"HomeGrown" is a documentary about a family running an urban organic farm that holds a twofold fascination: The amazing process by which the Dervaes clan reaps such a bountiful harvest from a miniscule piece of land, and the way living in tune with nature binds them together as a family.
Jules is the father, an ex-hippie with three adult children. He raised them on his own after his divorce, and they're still living with him in their 30s. They all work on the farm -- if you can call a standard home plot on one-fifth of an acre a stone's throw from the highway a farm. They do, and it most certainly is.
The Dervaes raise nearly all their own food themselves, relying on cooperatives for refined things like flour and rice. There are no electrically powered cooking appliances in their kitchen; everything is ground, or mixed, or cooked by hand. Their crops are intricately arrayed around the yard, with just enough room for a person to pass between the rows. They even have a few chickens, ducks and a pair of goats. Jordanne calls the goats "mobile composting machines."
It may sound like a crazy lark, but the Dervaes are virtually self-sufficient. They grow enough food -- an astonishing 6,000 pounds of produce per year -- to eat themselves and sell to a few local restaurants who appreciate fresh fruits and vegetables raised without pesticides or other modern additives. Sometimes they go weeks between visiting the grocery store. They also use old vegetable oil from the restaurants to fuel their biodiesel SUV. There are solar panels on their house and the shower is heated by the sun as well.
All this is interesting enough on its own, but the real story is the family themselves. Some may find it odd that adult children are still living at home with their father, and the kids -- son Justin and daughters Anaïs and Jordanne -- talk openly about eventually going off on their own, and starting their own "urban homestead," as they refer to the family farm.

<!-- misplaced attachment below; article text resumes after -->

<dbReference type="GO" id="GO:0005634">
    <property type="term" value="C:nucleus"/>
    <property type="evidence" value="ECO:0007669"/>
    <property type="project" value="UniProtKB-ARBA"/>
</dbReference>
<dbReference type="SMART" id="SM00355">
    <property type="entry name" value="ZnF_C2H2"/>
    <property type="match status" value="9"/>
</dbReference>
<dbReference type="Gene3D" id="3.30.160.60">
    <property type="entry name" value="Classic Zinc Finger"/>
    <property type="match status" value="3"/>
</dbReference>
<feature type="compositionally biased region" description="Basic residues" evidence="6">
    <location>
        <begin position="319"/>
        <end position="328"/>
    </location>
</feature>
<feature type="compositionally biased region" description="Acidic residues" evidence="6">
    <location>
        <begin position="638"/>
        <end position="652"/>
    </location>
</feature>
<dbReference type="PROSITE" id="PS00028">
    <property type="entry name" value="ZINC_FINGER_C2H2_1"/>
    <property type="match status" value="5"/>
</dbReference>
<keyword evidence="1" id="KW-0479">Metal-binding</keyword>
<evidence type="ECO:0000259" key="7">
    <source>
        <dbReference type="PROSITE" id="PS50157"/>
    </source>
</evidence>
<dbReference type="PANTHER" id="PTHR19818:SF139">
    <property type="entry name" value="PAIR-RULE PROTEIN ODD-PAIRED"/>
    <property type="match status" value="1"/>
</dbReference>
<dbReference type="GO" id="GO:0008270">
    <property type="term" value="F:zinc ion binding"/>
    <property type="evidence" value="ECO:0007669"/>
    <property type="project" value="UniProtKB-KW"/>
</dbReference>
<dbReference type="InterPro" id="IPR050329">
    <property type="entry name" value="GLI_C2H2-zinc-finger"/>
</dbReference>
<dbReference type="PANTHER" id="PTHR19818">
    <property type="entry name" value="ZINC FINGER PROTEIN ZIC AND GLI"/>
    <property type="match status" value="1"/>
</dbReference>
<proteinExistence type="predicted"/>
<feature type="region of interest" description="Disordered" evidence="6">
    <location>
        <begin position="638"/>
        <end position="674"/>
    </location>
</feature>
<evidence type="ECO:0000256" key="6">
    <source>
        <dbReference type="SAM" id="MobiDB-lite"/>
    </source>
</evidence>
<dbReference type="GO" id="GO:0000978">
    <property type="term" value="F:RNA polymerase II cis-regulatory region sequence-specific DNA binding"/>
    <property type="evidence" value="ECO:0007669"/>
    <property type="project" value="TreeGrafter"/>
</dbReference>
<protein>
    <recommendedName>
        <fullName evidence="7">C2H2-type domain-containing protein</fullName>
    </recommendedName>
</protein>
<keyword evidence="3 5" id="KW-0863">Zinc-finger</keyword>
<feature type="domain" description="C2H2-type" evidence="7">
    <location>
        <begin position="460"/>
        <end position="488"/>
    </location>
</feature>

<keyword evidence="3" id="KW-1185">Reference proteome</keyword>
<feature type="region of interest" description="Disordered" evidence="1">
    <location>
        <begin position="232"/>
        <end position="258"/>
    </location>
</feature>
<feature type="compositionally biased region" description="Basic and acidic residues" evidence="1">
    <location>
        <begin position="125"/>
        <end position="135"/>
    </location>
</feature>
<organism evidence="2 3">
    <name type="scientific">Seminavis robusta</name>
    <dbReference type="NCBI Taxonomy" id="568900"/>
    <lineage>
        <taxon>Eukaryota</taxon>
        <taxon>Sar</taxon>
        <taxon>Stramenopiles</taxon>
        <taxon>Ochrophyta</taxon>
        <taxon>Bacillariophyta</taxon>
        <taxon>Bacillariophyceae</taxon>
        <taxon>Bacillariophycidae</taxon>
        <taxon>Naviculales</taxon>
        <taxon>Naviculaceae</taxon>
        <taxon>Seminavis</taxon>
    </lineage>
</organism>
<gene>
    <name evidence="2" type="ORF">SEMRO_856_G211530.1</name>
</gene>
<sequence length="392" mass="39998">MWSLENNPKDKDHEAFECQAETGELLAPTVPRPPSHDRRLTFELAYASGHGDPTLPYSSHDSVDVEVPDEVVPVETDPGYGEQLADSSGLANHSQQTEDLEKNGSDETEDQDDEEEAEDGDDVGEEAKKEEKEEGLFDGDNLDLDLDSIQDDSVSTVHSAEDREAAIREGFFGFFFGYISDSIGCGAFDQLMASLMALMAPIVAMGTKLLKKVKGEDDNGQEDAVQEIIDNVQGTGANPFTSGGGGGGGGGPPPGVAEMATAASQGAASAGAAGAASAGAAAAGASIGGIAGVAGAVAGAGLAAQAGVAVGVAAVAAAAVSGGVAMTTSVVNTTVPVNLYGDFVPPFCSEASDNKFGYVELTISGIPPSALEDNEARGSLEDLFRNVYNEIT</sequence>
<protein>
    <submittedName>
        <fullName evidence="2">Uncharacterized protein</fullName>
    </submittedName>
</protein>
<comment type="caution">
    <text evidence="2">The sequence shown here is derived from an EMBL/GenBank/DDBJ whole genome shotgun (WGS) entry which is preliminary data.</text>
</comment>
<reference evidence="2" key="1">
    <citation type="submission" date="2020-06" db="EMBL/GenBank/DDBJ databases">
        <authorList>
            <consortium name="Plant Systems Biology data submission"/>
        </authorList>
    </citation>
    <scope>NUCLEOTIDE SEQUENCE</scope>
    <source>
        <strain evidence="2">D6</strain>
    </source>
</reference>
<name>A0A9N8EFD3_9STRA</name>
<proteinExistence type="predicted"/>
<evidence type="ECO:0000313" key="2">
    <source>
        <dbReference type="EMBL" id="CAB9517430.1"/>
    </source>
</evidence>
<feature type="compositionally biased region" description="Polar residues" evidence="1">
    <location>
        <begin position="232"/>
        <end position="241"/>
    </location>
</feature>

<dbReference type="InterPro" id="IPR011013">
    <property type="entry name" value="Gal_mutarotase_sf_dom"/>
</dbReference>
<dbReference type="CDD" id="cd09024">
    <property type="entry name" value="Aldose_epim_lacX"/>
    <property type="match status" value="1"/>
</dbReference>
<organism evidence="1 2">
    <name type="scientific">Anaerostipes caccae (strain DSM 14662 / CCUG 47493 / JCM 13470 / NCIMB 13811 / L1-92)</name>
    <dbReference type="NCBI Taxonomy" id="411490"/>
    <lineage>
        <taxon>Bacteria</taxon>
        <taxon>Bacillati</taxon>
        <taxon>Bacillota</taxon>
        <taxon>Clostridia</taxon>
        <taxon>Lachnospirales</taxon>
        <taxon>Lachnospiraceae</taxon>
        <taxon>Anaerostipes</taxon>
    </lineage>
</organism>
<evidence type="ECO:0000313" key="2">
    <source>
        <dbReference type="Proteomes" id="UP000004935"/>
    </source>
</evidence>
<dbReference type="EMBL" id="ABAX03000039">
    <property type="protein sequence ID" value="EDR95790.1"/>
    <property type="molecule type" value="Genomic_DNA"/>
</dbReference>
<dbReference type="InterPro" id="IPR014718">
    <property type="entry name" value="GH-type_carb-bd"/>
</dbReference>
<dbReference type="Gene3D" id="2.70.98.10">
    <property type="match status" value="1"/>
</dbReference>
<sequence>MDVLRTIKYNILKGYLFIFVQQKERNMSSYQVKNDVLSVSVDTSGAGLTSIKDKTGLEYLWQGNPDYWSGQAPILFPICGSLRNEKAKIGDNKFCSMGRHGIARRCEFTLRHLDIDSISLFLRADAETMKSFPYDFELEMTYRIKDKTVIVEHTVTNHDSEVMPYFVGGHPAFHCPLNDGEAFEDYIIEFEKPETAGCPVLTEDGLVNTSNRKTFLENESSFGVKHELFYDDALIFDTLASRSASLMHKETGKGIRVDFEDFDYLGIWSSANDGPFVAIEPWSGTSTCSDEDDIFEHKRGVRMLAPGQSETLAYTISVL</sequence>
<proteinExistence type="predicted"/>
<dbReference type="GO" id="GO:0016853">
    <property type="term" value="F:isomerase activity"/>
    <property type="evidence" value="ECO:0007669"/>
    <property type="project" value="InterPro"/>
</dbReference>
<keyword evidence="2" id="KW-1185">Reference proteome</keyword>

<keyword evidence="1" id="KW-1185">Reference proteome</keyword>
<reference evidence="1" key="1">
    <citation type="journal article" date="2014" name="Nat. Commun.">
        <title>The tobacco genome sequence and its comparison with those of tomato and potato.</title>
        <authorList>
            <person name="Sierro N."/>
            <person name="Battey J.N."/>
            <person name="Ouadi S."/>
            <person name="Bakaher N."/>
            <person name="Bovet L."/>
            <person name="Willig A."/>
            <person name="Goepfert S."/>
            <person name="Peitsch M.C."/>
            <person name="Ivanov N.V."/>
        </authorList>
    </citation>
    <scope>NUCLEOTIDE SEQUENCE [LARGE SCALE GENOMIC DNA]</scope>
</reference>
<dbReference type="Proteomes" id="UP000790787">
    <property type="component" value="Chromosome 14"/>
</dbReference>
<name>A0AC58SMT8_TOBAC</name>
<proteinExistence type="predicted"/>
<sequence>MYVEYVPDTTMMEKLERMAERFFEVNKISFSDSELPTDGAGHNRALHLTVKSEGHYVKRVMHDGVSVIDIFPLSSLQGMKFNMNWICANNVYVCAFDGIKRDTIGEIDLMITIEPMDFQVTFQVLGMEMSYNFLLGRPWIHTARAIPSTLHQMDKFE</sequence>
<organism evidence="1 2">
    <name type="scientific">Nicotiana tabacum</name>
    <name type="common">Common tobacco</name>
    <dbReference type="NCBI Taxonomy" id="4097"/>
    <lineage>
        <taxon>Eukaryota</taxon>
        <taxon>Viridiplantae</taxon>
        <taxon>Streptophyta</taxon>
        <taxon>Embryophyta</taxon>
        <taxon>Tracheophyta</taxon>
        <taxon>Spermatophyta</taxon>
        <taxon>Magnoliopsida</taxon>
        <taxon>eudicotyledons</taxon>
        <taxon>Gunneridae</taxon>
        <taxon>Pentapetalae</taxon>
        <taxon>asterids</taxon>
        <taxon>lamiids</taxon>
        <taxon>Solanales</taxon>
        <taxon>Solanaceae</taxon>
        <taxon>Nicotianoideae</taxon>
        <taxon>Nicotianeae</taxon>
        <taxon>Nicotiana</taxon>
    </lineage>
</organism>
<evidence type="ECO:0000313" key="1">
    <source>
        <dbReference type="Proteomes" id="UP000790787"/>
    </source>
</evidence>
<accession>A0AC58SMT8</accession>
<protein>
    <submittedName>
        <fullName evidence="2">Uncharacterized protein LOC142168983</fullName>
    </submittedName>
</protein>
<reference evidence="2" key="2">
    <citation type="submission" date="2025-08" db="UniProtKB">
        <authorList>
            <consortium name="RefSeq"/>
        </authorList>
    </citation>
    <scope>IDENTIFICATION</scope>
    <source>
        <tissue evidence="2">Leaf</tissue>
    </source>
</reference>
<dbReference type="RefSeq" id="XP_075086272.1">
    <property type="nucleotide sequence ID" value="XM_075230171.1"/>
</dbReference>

There are conflicts. Even die-hard vegans get tired of eating the same meals over and over again. The children have a hard time finding suitable mates, since they find it unthinkable to give up the hardscrabble independence they've carved. (Jordanne says she will not abide a man whose hands are not as rough and scarred as her brother's.) Jules feels like his daughters spend more time running their Web site than working on the farm.
Money has become an issue. Justin reveals that they've received an offer to put advertising on their Web site that will bring in $10,000 a month. But Jules refuses out of principle. This despite the fact that they have no health or homeowners insurance. He understands and accepts that he's getting older and his children are slowly taking over the operation.
"It's funny. In a life cycle, the parent is the engine. But maybe at the end he's the caboose."
Even their friends are dismayed at the prospect of the children striking out on their own, since they see the Dervaes as living an old-fashioned prairie ideal that has become a model again in a modern world with increasingly scarce resources.
Director/producer/editor Robert McFalls delivers this meaty (but vegetarian) message in a lean 50 minute runtime. Its environmental message, and the dynamics of a real family that epitomizes its, is well worth chewing over.